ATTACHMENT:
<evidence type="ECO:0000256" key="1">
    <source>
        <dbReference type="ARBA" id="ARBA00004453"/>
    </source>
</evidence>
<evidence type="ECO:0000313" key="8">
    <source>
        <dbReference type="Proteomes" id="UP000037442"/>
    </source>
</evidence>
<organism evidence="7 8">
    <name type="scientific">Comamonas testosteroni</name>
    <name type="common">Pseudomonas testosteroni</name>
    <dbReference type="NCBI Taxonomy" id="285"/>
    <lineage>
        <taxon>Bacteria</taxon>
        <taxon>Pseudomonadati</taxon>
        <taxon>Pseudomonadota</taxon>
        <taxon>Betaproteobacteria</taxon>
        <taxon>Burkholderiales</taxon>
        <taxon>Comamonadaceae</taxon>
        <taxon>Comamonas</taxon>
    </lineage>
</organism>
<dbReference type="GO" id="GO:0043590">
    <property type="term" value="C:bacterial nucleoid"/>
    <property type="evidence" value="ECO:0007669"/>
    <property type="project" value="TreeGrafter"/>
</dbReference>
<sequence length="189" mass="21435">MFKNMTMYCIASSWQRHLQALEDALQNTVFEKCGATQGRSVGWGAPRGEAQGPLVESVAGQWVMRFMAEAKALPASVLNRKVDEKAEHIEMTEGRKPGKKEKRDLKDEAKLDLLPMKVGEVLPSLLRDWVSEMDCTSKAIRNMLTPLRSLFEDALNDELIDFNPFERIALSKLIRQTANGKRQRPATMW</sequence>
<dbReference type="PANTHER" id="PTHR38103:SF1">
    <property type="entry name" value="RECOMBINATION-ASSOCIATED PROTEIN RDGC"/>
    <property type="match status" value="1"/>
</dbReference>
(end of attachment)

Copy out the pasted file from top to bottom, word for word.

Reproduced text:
<evidence type="ECO:0000256" key="1">
    <source>
        <dbReference type="ARBA" id="ARBA00004453"/>
    </source>
</evidence>
<evidence type="ECO:0000313" key="8">
    <source>
        <dbReference type="Proteomes" id="UP000037442"/>
    </source>
</evidence>
<organism evidence="7 8">
    <name type="scientific">Comamonas testosteroni</name>
    <name type="common">Pseudomonas testosteroni</name>
    <dbReference type="NCBI Taxonomy" id="285"/>
    <lineage>
        <taxon>Bacteria</taxon>
        <taxon>Pseudomonadati</taxon>
        <taxon>Pseudomonadota</taxon>
        <taxon>Betaproteobacteria</taxon>
        <taxon>Burkholderiales</taxon>
        <taxon>Comamonadaceae</taxon>
        <taxon>Comamonas</taxon>
    </lineage>
</organism>
<dbReference type="GO" id="GO:0043590">
    <property type="term" value="C:bacterial nucleoid"/>
    <property type="evidence" value="ECO:0007669"/>
    <property type="project" value="TreeGrafter"/>
</dbReference>
<sequence length="189" mass="21435">MFKNMTMYCIASSWQRHLQALEDALQNTVFEKCGATQGRSVGWGAPRGEAQGPLVESVAGQWVMRFMAEAKALPASVLNRKVDEKAEHIEMTEGRKPGKKEKRDLKDEAKLDLLPMKVGEVLPSLLRDWVSEMDCTSKAIRNMLTPLRSLFEDALNDELIDFNPFERIALSKLIRQTANGKRQRPATMW</sequence>
<dbReference type="PANTHER" id="PTHR38103:SF1">
    <property type="entry name" value="RECOMBINATION-ASSOCIATED PROTEIN RDGC"/>
    <property type="match status" value="1"/>
</dbReference>